Hydromet office warns of more flooding as Guyana transitions to secondary rainy season


The Hydrometeorological office on Monday warned of more flooding, waterborne illnesses, landslides and possible loss of crops and livestock as the country enters into the secondary or short rainy season which typically lasts from mid-November to January.

The rainy season, which commenced on Sunday night, coupled with high tides has already caused flooding in some areas in Georgetown and on the East Coast of Demerara (ECD) on Monday.

See full statement from the Hydromet office below:  

Guyana is now transitioning into the secondary or short rainy season which typically lasts from mid-November to January. Atmospheric conditions are favourable for the commencement of the rainy season and therefore, forecasters have high confidence that the transition to the rainy season has begun. This means that an increase in rainfall activity over the coming weeks and into the next three months is expected.

Seasonal climate models are indicating wetter than usual or above normal rainfall for this wet season. The rainy and or wet conditions usually experience this time of year will be coupled with a moderate to strong La Niña throughout the 2020/2021 rainy season. As a result, there will be an increase in rain days (days with more than 1 mm of rainfall) and high-intensity rainfall events during this season; these rainfall events are likely to be accompanied by high winds which may threaten the integrity of man-made structures. The increase in rain days and rainfall intensities is likely to result in an increase in flash flood potential as the season progresses. The normal rainfall amounts for the months of November, December and January (NDJ) are shown in the map below. These values are likely to be exceeded this season.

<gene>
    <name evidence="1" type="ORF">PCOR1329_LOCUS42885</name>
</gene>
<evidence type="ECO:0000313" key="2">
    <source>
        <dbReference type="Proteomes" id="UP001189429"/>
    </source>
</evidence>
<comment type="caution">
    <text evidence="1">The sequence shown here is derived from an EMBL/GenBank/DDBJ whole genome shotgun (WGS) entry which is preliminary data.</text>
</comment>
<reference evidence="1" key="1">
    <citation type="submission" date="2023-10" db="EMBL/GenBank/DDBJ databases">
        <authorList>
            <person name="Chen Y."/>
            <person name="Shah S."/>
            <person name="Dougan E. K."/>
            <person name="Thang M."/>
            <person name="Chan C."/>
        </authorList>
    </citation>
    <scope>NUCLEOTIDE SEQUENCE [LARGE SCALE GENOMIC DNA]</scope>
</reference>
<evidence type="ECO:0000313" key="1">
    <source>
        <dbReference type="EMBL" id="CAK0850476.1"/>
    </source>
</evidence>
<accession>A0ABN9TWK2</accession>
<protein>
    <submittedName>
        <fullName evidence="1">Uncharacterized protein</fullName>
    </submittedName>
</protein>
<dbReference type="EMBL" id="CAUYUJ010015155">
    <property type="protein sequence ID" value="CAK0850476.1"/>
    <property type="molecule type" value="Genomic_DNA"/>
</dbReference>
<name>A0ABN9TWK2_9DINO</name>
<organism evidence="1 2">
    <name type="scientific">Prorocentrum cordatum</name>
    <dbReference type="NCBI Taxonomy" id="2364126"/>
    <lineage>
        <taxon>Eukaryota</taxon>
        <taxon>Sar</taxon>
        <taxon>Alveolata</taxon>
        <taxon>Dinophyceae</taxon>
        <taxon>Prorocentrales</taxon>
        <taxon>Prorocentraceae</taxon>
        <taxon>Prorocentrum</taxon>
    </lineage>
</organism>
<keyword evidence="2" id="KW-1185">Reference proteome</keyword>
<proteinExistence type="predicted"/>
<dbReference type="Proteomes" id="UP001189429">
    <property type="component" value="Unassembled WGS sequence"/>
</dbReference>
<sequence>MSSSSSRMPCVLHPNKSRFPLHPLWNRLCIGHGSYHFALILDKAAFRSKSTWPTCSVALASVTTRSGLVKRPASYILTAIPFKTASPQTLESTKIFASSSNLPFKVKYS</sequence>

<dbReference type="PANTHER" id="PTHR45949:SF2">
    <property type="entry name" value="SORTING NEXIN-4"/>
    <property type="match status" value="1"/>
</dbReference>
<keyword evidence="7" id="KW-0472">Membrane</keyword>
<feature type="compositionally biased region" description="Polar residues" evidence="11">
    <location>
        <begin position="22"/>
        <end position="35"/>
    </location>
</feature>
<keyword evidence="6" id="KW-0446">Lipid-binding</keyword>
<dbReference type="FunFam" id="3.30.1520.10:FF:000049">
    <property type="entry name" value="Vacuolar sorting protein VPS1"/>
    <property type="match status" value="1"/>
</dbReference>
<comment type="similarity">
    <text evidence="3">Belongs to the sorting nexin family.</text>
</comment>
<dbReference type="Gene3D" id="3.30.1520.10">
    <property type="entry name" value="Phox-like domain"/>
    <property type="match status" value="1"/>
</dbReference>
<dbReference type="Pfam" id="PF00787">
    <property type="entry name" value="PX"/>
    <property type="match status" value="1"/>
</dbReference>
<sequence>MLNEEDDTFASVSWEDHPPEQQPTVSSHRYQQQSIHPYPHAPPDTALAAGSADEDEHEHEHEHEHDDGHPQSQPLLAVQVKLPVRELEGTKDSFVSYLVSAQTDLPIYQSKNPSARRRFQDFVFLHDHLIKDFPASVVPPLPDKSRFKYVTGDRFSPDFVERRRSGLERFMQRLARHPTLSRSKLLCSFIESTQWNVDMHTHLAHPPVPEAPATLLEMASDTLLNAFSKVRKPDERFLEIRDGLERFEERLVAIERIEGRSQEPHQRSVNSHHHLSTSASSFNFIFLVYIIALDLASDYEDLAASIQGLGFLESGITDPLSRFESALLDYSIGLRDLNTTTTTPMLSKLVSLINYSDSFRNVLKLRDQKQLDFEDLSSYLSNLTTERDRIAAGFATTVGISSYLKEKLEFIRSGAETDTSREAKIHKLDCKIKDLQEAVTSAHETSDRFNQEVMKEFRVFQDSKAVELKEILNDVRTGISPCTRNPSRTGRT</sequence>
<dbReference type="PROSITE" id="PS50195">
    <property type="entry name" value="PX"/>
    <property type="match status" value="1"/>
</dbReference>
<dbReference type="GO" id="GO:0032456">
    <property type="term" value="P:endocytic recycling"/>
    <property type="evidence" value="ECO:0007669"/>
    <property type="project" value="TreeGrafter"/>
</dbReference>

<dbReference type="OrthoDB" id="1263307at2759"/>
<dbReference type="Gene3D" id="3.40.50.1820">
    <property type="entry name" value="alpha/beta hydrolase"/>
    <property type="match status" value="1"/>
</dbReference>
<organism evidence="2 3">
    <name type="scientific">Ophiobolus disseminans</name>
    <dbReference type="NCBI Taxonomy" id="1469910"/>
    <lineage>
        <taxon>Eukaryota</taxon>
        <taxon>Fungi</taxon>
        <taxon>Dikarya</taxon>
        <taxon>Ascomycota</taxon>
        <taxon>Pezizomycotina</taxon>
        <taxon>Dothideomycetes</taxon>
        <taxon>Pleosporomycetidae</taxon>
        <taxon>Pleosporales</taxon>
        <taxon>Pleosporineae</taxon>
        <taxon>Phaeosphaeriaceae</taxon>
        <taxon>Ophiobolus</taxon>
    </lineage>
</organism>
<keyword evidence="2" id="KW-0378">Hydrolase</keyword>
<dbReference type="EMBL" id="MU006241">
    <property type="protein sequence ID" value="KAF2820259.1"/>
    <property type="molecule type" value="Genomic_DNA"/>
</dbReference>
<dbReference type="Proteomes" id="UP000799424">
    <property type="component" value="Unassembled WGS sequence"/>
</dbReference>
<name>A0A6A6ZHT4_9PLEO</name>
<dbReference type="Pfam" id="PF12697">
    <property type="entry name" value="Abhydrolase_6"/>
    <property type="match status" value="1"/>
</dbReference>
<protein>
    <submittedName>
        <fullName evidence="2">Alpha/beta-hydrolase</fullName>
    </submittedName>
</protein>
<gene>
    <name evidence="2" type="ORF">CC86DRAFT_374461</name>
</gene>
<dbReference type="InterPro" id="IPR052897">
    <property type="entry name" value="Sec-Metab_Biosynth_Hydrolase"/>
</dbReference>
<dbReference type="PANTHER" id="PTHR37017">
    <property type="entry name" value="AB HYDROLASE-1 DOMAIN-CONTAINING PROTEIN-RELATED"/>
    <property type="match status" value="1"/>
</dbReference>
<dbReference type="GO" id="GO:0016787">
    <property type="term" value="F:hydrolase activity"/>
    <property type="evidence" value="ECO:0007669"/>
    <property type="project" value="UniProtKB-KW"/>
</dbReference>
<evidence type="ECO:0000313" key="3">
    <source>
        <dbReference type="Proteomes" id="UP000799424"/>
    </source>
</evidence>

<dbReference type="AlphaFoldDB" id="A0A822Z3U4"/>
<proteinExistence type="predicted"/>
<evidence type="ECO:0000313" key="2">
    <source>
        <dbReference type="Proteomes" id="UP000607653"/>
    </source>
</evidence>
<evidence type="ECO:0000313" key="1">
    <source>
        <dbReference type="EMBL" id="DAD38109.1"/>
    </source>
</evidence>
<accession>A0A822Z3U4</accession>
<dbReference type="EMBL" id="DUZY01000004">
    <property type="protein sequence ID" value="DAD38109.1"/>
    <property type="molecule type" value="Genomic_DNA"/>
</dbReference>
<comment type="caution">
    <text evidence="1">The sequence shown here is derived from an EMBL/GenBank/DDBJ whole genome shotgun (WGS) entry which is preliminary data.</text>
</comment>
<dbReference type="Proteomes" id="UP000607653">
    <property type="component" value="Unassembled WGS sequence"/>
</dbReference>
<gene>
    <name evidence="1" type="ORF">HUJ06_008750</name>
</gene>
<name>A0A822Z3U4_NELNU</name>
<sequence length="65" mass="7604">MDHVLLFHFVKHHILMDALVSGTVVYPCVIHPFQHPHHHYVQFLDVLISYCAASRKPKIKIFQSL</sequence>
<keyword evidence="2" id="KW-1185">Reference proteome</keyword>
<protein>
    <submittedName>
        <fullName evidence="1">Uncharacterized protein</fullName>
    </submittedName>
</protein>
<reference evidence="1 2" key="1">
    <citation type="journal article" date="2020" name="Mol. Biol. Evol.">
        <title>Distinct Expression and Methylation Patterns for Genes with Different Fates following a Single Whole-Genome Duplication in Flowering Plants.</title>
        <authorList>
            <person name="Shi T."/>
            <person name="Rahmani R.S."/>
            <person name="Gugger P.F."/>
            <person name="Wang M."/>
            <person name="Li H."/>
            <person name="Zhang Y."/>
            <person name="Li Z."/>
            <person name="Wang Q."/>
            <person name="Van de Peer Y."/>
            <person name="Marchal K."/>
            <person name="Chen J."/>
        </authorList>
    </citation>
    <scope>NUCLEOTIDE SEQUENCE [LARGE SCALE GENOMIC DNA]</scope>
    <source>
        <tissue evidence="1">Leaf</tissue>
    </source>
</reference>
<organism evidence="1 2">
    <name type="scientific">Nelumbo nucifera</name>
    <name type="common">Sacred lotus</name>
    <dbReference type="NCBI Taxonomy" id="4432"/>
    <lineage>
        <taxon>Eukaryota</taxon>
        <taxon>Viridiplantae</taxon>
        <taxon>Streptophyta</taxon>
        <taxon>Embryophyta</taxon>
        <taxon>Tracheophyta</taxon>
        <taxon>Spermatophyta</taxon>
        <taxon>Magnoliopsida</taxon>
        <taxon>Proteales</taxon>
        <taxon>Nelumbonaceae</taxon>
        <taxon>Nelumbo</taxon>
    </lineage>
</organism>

During this season night-time temperatures is expected to be cooler than usual in Region 8, but warmer than usual in the other Regions. Daytime temperatures (in the absence of rainfall) are expected to be warm as usual in Region 9 and Southern Region 6, but warmer than usual in other Regions (in the absence of rainfall).

Possible Impacts include:

  • Flooding in zones where drainage canals and other artificial waterways are clogged with debris.
  • Flooding and earth movement in the hilly, sand and clay region and mountainous locations
  • Likely reduction in water quality of surface water bodies
  • Increased flood risk in coastal regions when rainfall is coupled with normal and above normal high tides.
  • Loss of cash crops, poultry and livestock (left in lowlands).
  • Reservoirs, conservancies and inland water bodies are likely to be recharged to maximum capacity and therefore water release must be planned for and managed to avoid overtopping.
  • Likely increase in waterborne illnesses
  • High winds and possible damage to property
  • Slippery roadways and increase risks of road accidents
  • Thunderstorm activity and lightning strikes

The public may wish to note that the forecast is suggesting an increase in accumulated rainfall and not that there will be rainfall every day throughout the season. There will be periods with reduced or no rainfall as well as periods of excessive rainfall. The announcement of the start of the rainfall season is intended to trigger an increased level of alertness and preparedness on the part of all stakeholders to deal with the possible impacts of the season on lives, livelihoods and infrastructure.

The Hydrometeorological Service will provide updates to its seasonal forecast as new information becomes available. For short term forecasts and weather analyses throughout the season, stakeholders are advised to follow the Daily Weather Brief, Outlooks and Advisories produced by the National Weather Watch Centre or visit www.hydromet.gov.gy. The forecast desk can be reached at 261-2284/261-2216 on a twenty-four-hour basis.

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